Mars has committed to ending deforestation associated with its palm oil supply by the end of 2015, becoming the latest multinational to do so, alongside Unilever and Nestlé, among others.
Under its new policy, Mars said it would require all of its suppliers to have fully sustainable and traceable palm oil supply by the end of 2015, or to have such plans in place by the end of 2015. The company also announced that it had joined The Forest Trust (TFT) to help in its aim to prevent deforestation.
Since 2010, the company has bought all its palm oil as 100% certified under the RSPO (Roundtable on Sustainable Palm Oil) ‘mass balance’ system, which allows it to pay for a certain volume of certified oil without physical segregation along the supply chain.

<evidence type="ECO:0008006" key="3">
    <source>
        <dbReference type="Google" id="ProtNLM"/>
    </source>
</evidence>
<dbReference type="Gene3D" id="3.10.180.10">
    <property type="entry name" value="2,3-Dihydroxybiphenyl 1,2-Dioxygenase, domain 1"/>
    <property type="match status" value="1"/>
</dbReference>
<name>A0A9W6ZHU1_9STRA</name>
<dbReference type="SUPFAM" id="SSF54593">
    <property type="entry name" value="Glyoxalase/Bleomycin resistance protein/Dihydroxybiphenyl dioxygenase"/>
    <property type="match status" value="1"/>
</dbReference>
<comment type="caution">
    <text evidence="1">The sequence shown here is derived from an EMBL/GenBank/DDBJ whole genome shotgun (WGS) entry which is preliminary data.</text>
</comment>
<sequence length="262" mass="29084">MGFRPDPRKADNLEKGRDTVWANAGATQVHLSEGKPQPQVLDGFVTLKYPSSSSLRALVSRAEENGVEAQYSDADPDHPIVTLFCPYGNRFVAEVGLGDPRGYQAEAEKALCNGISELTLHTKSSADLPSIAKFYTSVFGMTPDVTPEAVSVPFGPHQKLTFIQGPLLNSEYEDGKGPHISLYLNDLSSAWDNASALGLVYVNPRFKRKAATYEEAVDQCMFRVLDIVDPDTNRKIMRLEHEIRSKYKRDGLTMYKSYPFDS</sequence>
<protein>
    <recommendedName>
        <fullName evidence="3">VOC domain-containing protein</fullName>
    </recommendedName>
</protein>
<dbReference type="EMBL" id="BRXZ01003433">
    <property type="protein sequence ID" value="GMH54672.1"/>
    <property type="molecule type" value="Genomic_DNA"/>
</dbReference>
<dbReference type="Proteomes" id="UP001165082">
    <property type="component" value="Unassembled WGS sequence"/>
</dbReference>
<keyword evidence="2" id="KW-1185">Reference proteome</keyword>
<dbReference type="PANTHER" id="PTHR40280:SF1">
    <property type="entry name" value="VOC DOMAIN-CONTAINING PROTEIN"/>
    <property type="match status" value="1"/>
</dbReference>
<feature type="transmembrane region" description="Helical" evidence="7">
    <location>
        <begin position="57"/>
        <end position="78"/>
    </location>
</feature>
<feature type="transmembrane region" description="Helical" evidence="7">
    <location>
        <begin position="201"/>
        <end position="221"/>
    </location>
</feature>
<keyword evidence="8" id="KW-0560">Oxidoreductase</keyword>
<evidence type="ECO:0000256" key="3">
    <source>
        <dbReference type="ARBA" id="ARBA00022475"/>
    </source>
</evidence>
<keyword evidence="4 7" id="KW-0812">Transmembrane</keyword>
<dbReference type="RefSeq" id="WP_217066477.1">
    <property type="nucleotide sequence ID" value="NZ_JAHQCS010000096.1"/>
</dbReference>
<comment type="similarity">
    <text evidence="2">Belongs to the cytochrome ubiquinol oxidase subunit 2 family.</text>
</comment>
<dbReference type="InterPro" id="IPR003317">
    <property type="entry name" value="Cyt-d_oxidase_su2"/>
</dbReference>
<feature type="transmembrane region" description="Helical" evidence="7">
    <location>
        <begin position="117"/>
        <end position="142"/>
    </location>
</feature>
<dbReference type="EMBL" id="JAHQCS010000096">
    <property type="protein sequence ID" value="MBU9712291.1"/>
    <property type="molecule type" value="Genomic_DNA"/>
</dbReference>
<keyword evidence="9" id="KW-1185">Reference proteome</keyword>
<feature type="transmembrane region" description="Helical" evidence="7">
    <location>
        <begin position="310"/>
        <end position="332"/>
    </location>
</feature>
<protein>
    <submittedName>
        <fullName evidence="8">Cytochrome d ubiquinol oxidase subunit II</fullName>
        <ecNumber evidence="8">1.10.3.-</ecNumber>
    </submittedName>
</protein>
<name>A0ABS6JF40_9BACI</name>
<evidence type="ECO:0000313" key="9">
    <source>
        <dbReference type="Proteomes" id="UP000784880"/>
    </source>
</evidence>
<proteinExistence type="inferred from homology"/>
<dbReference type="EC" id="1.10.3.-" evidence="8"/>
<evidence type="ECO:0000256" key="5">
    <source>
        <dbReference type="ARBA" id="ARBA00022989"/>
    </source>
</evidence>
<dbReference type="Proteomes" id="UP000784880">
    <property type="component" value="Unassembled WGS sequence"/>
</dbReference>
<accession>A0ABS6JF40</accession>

“We have recognised that even though we have already implemented a 100% certified supply of palm oil this is not enough,” said chief sustainability officer at Mars, Inc. Barry Parkin. “We believe that these additional measures will not only help build a genuinely sustainable pipeline for Mars, but will also help accelerate change across the industry by encouraging our suppliers to only source from companies whose plantations and farms are responsibly run.”
Greenpeace welcomed Mars’ move, saying that its timeline was ambitious, and that it was important the company had moved beyond RSPO standards, which are less strict on deforestation.
“Mars joins a growing list of companies including Unilever and Nestlé that are finally promising forest-friendly products to their consumers,” said forest campaigner at Greenpeace International Areeba Hamid. “It shows that global public pressure is working.”
Earlier this month, palm oil supplier Golden Agri-Resources (GAR) joined supplier Wilmar in committing to forest conservation. The two companies together account for about 55% of total global palm oil supply.
As well as palm oil, Mars said it would also focus on eliminating deforestation in its supply chains for beef, pulp and paper, and soy.
The Mars palm oil policy is available online here .